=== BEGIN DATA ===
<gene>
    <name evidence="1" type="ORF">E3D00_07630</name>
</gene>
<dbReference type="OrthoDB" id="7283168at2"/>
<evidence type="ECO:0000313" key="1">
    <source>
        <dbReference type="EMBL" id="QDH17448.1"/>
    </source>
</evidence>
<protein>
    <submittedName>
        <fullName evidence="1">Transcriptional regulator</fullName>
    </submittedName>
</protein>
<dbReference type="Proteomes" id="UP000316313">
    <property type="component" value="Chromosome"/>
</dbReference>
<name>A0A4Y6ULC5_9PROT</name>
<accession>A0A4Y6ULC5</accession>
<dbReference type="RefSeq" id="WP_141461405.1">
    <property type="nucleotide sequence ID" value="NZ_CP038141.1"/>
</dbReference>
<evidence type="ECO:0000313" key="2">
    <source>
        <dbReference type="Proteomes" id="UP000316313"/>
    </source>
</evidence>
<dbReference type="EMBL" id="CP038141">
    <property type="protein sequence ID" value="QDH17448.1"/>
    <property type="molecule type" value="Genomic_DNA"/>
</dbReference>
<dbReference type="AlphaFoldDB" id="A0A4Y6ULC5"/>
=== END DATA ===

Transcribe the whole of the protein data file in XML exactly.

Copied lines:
<gene>
    <name evidence="1" type="ORF">E3D00_07630</name>
</gene>
<dbReference type="OrthoDB" id="7283168at2"/>
<evidence type="ECO:0000313" key="1">
    <source>
        <dbReference type="EMBL" id="QDH17448.1"/>
    </source>
</evidence>
<protein>
    <submittedName>
        <fullName evidence="1">Transcriptional regulator</fullName>
    </submittedName>
</protein>
<dbReference type="Proteomes" id="UP000316313">
    <property type="component" value="Chromosome"/>
</dbReference>
<name>A0A4Y6ULC5_9PROT</name>
<accession>A0A4Y6ULC5</accession>
<dbReference type="RefSeq" id="WP_141461405.1">
    <property type="nucleotide sequence ID" value="NZ_CP038141.1"/>
</dbReference>
<evidence type="ECO:0000313" key="2">
    <source>
        <dbReference type="Proteomes" id="UP000316313"/>
    </source>
</evidence>
<dbReference type="EMBL" id="CP038141">
    <property type="protein sequence ID" value="QDH17448.1"/>
    <property type="molecule type" value="Genomic_DNA"/>
</dbReference>
<dbReference type="AlphaFoldDB" id="A0A4Y6ULC5"/>